True, he's not the most obvious choice for father of the year. When his daughter by his current girlfriend asks him if girls can be bastards, his reply is: "Now, you know I love your mother too much to marry her." He's been through that before, and his own divorce and his parents' divorce have convinced him that marriage is not the be-all and end-all of life.
This autobiographical performance examines, in detail, Leguizamo's relationships with his parents, his lovers, his friends, and his children. It isn't a retread of his last solo show, Freak; it's lighter in tone and seems closer in style to stand-up comedy. There's no set to speak of -- a microphone stand, two stools, and strings of red light bulbs are the only things on the stage aside from the performer himself. Kevin Adams' lighting design helps to set the mood and ease transitions. Other than that, it's up to Leguizamo and director Peter Askin to make the two-act show flow smoothly.
The author-star seems determined to pack as many jokes as possible into Sexaholix but he also ventures into deeply felt emotional territory. His account of the death and funeral of his grandfather manages to be both funny and extremely touching at the same time. This ability to move quickly from heartfelt tales of personal tragedy and loss to moments of utter hilarity is what makes the experience of watching Leguizamo so rewarding. He is not afraid to make himself the butt of several jokes, including ones that display him in an unflattering light. Although it should be kept in mind that the author gives a fictional spin to a good deal of his material, the performance gives the impression of authenticity. Certain names have been changed to protect the innocent and the not-so-innocent, but the emotional honesty of the performance shines through.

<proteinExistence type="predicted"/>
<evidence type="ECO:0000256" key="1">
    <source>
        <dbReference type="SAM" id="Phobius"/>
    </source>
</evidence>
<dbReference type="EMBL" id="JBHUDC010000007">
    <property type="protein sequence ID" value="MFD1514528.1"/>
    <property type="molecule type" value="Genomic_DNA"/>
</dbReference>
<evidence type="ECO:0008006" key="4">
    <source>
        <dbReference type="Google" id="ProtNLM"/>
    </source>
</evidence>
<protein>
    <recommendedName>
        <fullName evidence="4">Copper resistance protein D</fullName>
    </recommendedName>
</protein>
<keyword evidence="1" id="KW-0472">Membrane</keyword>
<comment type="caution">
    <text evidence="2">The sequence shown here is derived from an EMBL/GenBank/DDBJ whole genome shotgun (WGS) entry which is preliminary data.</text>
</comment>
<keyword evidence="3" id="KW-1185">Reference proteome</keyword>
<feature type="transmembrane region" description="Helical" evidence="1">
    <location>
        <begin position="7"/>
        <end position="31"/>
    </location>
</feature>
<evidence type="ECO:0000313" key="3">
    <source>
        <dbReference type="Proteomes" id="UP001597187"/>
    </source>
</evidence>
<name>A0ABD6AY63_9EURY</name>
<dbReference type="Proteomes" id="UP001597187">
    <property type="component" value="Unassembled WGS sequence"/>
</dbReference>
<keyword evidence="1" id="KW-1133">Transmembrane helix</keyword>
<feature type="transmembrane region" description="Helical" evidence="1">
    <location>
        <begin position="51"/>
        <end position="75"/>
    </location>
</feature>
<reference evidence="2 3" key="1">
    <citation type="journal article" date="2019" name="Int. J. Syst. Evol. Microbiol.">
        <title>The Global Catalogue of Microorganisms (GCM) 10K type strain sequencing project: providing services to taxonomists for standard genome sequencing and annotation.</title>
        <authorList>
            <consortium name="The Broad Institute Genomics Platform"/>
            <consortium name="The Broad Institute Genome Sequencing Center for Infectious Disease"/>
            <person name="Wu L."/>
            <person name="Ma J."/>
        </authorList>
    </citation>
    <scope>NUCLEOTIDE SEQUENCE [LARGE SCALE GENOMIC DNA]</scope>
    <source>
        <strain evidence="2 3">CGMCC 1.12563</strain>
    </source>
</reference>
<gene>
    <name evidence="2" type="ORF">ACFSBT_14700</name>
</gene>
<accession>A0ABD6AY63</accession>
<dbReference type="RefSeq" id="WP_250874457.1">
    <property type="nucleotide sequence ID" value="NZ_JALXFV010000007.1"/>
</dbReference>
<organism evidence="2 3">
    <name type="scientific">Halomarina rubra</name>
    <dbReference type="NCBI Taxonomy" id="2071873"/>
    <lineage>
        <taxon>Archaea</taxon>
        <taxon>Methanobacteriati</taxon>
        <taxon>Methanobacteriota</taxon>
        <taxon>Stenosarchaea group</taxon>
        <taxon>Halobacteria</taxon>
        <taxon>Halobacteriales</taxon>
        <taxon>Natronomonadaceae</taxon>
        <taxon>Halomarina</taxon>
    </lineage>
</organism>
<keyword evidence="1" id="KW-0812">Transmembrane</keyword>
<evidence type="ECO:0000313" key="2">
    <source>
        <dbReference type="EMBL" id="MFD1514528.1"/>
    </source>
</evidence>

Leguizamo's dancing and physical comedy skills show no visible trace of the leg injury he sustained last month. A darkly humorous account of his mother beating him is performed to a hip-hop rhythm with funky choreography that belies the seriousness of the situation. At other moments, he utilizes various dance moves to convey different characters and emotional situations.
The show's title references the gang name that Leguizamo and his friends came up with for themselves when they were lonely, horny teenagers. These friends -- nicknamed Fucks Funny, Xerox, and English -- have remained close to Leguizamo over the years, appearing at various points in his stories. However, they are the least developed characters in the script. The audience gets no sense of who these men are and why they mean so much to the writer-performer; they remain flat, one-dimensional caricatures. More pertinent to the content of the performance is the show's subtitle, "a love story." The persona John Leguizamo creates for himself is of an emotionally stunted man, afraid to say "I love you," who learns to grow up and truly commit himself to a woman and to his children. Thankfully, Leguizamo manages to avoid most of the pitfalls that would make this message come across as saccharine or hopelessly clichéd.
Sexaholix shows off the star's easy rapport with the audience: He feeds off of their energy and gives it right back to them. Leguizamo is liable to break out of the story he's telling in order to greet latecomers or comment on someone's distinctive laughter. It's obvious that he's really enjoying himself up there on stage.
Don't show this again.